Egyptian hieroglyphics may have gone out of fashion, but historians, Egyptologists and archaeologists still study them for their historical and linguistic value. While animal symbols were used to indicate phonetic pronunciation, or to simply represent the animal, it was common for animals to represent Egyptian deities. Animals such as the scarab beetle, cobra and cow represented the deities Khepri, Wadjet and Hathor, respectively. Animals are also used in Egyptian hieroglyphics to represent pharaohs or royalty. Animal hieroglyphics can also be found in a cartouche, which is an oval shaped combination of hieroglyphs contained within what appears to be rope or a strong band, and this is usually an indication of a royal name, such as that of a king.
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Flamingos, geese, hawks, owls and ducks are just some of the birds used in Egyptian hieroglyphics. While some of these creatures may have represented a deity, others may have been used for a word. For example, a goose was often used for the word "son." In order to determine which word it refers to, look for what is known as a "determinative," which is a symbol or image next to the animal to indicate the symbol is not to be translated as the animal. For example, if the image of a man appears next to a goose, then it represents the word "son." This combination is called a phonogram.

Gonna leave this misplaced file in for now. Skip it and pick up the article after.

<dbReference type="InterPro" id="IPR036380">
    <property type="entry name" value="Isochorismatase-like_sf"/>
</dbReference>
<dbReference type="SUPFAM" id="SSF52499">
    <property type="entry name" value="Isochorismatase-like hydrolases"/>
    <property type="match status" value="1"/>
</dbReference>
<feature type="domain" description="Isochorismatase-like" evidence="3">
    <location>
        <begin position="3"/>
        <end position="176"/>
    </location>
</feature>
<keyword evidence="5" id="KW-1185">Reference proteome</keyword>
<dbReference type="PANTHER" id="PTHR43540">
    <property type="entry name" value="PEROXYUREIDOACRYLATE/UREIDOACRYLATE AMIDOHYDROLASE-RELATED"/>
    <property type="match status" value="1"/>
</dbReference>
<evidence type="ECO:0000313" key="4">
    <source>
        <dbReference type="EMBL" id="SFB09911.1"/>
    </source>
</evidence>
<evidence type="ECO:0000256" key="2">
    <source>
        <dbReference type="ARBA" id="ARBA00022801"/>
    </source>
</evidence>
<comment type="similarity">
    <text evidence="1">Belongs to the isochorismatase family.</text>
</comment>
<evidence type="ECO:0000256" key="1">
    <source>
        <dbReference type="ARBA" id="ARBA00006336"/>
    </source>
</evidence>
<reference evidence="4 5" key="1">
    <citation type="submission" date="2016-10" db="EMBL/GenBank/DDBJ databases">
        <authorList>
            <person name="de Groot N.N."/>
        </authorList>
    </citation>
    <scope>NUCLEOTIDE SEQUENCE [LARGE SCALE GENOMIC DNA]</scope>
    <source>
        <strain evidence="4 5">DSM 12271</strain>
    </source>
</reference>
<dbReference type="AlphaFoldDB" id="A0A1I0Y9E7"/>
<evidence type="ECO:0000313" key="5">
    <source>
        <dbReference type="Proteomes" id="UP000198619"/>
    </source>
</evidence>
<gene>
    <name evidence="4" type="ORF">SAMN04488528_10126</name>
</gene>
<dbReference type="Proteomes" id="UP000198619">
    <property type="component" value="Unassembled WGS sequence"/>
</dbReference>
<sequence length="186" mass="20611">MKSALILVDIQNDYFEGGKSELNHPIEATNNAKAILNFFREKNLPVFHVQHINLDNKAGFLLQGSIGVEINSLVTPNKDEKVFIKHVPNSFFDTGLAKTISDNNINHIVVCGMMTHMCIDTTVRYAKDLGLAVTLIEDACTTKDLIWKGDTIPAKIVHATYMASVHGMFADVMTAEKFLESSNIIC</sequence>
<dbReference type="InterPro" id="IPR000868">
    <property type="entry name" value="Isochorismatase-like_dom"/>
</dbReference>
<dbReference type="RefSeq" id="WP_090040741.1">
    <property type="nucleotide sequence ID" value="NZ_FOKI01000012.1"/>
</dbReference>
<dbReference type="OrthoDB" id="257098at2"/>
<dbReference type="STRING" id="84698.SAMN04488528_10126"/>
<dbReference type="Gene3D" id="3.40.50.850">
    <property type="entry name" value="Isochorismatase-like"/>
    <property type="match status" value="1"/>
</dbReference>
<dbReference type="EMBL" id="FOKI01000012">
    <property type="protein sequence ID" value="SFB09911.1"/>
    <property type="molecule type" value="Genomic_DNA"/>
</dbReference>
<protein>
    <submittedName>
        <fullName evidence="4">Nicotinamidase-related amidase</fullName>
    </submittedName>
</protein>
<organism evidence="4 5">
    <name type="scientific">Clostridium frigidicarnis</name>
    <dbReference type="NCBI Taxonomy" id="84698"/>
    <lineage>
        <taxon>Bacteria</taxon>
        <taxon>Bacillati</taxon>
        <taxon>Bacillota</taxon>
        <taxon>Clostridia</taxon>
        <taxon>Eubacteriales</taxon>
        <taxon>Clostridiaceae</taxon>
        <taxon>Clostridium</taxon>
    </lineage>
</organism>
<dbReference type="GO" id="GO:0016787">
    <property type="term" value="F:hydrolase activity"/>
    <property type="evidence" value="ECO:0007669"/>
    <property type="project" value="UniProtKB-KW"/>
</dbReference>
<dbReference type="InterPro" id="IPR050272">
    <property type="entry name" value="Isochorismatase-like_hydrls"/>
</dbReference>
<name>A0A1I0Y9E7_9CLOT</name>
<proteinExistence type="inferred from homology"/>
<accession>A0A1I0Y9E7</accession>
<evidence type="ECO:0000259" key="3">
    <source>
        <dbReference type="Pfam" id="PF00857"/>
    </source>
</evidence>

Cats were considered to be sacred animals in ancient Egypt. In fact, one of the Egyptian gods was a cat: the god Bast. Additionally, in Egyptian folklore, the god Ra transformed into a cat while battling the water serpent Apep. For this reason, cats in hieroglyphics were also seen as a representation of the god Ra.
The scarab beetle represented the god Khepri, yet it also had another meaning: resurrection. The scarab beetle had the tendency to come out of nowhere, as if it created itself. The Egyptians saw this to mean the scarab beetle was capable of self-creation and regeneration, so it was considered to be sacred.
Dogs and Jackals
Dogs and jackals were also considered to be sacred animals. The jackal especially was given some importance in Egyptian hieroglyphics because it resembled the jackal-headed god Anubis, a god of the underworld. Anubis was commonly depicted as a jackal in hieroglyphics, and dogs were included when they held special importance as someone's companion.
Farm animals were sacred to the ancient Egyptians. They relied on farm animals to do the same kind of work they do today, so they made sure their animals were in good health and cared for. For this reason, these animals were included in the hieroglyphics used for communication concerning farming and farm business. Donkeys, goats, cows, bulls, horses and pigs are just some of these farm animals.
Animals Representing Deities
Some animals used in Egyptian hieroglyphics represent the gods and goddesses the ancient Egyptians once worshipped. These animals included the cat for the god Ra, the frog representing "the frog goddess" Heqet, and the scorpion for "the scorpion goddess" Serqet.
Animals Representing Pharaohs
Snakes were often used in hieroglyphics. Ordinarily, a snake was used as the phonetic "F." A cobra represented the fertility goddess Wadjet. However, a picture of a cobra erect, as if on top of a hat, represented a pharaoh.
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